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Sustainable investments multiply

A.Even if some still have doubts: Sustainable investments are the trend among investors. Between 2017 and 2019, the volume of so-called ESG investments for institutional investors in Germany, Austria and Switzerland tripled to 576 billion euros and for private investors even quadrupled to 252 billion euros. In 2024, this could account for up to 55 percent of the managed assets in German-speaking countries, writes Strategy &, the strategy consultancy of the management consultancy PwC in a study.

Sustainability is no longer seen as a cost factor, but appears to many investors as a promising addition to their portfolios. However, the increase was not particularly strong in Germany, but rather in Switzerland, which in 2019 accounted for three quarters of ESG investments in German-speaking countries.

Strategy & assumes three scenarios for the future: If further EU regulation still enables traditional investment strategies and regular funds remain the dominant asset class, ESG offers should grow with the total volume and reach a share of 15 to 20 in 2024. If, on the other hand, the legal requirements offered clear incentives for ESG-compliant funds, the share could reach 30 percent; with very strong regulatory incentives and a high level of self-motivation on the part of investors, it could reach 55 percent by 2024 and thus a volume of 3.8 trillion euros .

The corona pandemic did not stop the massive trend, but rather accelerated it, says study author Robert Bischof. Asset managers would have to decide whether they would continue to regard ESG requirements as a mandatory topic or would rather set themselves apart from the competition with a specific offer. Anyone who wants to go well beyond the minimum regulatory requirements should also anchor ESG beyond the product portfolio in their own corporate mission statement and proactively drive market developments, and not just hope for further regulatory incentives for investors. “Ever more demanding investors are forcing asset managers to set up a comprehensive strategy now in order to counter the increasing complexity in the ESG jungle with well thought-out offers,” says Bischof.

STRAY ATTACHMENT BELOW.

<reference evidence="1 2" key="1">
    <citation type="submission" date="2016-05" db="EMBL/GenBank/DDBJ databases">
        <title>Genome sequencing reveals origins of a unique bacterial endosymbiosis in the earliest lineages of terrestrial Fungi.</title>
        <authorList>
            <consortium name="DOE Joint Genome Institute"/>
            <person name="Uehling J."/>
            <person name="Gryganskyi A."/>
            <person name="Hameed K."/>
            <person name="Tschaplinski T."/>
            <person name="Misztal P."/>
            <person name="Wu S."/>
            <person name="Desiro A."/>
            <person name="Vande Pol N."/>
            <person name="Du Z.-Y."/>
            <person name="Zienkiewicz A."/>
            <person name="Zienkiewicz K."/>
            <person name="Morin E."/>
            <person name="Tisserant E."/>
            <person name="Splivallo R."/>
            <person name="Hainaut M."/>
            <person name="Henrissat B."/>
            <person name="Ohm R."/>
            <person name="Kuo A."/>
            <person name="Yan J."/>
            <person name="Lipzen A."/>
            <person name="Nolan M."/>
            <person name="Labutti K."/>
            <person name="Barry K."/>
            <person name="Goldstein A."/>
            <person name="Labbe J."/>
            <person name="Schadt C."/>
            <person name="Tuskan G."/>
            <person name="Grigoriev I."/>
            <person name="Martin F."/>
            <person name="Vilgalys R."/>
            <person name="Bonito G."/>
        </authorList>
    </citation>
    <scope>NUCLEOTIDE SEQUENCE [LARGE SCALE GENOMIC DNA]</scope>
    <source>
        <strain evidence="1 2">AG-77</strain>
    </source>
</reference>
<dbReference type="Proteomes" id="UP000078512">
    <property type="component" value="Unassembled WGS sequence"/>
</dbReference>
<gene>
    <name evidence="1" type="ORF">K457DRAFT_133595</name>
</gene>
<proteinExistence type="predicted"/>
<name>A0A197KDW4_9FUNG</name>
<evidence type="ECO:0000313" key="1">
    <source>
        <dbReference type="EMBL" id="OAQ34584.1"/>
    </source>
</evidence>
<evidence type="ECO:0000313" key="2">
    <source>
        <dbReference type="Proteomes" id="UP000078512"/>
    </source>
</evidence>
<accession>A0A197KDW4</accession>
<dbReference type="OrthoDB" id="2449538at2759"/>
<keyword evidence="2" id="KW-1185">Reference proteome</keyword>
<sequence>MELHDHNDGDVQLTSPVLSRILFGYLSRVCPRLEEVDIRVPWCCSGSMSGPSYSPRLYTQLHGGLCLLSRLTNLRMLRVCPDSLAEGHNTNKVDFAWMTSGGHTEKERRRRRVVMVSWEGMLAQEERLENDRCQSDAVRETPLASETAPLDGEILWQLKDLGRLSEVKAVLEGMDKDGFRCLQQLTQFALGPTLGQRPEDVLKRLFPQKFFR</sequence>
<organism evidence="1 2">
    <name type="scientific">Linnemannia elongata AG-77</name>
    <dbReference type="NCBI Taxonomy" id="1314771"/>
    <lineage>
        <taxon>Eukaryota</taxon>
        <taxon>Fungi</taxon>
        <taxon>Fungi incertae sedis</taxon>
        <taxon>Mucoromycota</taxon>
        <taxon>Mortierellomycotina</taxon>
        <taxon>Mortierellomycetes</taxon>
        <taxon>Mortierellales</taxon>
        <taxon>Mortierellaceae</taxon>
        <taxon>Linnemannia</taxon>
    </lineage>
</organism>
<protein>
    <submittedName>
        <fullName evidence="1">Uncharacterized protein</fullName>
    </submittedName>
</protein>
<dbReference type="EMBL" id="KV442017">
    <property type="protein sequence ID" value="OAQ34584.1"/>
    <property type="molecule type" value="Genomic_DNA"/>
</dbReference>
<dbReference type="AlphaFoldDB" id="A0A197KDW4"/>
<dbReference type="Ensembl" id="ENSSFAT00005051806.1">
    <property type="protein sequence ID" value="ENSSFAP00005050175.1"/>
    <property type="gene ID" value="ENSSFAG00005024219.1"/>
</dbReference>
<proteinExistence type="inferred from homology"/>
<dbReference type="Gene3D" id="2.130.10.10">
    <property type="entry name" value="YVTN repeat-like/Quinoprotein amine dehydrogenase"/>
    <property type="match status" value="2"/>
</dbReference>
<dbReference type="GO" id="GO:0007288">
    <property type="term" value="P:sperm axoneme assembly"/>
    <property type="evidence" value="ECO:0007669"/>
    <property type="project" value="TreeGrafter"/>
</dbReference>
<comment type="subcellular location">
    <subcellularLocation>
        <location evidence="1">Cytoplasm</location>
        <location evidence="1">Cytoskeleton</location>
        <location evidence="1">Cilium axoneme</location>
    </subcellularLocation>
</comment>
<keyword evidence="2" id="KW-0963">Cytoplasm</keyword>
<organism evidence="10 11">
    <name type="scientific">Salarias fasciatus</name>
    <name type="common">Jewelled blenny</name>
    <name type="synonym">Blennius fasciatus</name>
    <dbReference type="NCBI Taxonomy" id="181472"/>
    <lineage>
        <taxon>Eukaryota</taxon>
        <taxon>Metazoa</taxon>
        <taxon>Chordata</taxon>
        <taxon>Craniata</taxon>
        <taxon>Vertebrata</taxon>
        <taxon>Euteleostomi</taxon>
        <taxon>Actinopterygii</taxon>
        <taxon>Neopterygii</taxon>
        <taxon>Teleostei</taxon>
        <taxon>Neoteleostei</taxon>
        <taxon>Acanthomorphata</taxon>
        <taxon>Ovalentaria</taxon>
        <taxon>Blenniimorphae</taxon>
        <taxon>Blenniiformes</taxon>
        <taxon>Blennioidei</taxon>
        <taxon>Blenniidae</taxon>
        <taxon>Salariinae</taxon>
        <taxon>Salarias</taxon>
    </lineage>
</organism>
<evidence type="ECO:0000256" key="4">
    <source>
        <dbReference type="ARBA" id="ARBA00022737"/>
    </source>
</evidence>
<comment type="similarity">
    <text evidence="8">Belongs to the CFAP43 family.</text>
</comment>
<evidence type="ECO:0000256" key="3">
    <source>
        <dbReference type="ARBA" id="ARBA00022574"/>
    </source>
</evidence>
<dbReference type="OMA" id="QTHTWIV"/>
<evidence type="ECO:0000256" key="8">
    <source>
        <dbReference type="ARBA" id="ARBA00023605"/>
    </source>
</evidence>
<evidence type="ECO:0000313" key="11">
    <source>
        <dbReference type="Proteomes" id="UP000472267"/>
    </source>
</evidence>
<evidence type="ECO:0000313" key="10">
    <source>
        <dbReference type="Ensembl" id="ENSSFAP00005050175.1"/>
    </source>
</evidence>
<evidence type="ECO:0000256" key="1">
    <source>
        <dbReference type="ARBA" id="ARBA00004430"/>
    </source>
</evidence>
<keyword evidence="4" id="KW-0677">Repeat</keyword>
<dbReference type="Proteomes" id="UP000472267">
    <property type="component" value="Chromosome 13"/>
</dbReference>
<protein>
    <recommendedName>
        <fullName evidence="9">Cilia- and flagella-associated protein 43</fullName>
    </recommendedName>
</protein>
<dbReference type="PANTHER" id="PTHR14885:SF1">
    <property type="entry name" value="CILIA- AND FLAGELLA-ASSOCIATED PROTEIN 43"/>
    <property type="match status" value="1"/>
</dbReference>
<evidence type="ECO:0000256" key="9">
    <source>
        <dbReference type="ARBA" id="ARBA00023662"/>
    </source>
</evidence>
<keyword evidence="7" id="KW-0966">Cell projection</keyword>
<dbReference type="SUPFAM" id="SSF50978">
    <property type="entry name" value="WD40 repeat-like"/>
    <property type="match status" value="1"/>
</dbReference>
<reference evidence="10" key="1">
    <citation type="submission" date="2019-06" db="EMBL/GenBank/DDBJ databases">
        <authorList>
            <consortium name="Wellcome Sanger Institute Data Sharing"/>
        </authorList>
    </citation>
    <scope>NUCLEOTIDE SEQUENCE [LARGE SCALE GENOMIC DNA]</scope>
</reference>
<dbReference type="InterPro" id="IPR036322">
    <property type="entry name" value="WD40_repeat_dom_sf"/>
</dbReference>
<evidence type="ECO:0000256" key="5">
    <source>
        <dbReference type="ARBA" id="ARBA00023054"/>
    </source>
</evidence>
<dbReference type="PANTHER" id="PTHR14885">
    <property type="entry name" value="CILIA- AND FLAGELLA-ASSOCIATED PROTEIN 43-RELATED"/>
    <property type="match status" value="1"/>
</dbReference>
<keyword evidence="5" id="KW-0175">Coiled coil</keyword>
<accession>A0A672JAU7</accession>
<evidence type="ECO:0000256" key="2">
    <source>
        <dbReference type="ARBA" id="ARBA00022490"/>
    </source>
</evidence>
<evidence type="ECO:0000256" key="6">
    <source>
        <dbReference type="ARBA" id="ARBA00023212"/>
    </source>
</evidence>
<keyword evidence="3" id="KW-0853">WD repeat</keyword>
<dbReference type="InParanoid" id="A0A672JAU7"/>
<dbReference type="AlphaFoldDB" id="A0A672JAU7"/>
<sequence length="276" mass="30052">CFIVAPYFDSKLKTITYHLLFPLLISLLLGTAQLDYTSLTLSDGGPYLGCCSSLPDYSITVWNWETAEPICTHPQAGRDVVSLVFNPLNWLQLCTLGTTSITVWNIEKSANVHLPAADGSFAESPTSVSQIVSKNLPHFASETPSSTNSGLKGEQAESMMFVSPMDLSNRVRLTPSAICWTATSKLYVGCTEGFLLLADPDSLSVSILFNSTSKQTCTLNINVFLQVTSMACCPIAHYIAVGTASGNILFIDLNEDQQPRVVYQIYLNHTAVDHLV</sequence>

Many asset managers could be heading for their own “Kodak moment” if they didn’t react promptly to the ESG trend, says Bischof, referring to the former photography company that invented digital photography at the time, but failed to develop it ready for the market and in the end went into bankruptcy. In addition to dealing with your own market positioning, you need a strategic foresight that is already awaiting the further development of the specifications. In addition, the topic must be consistently promoted at board level.

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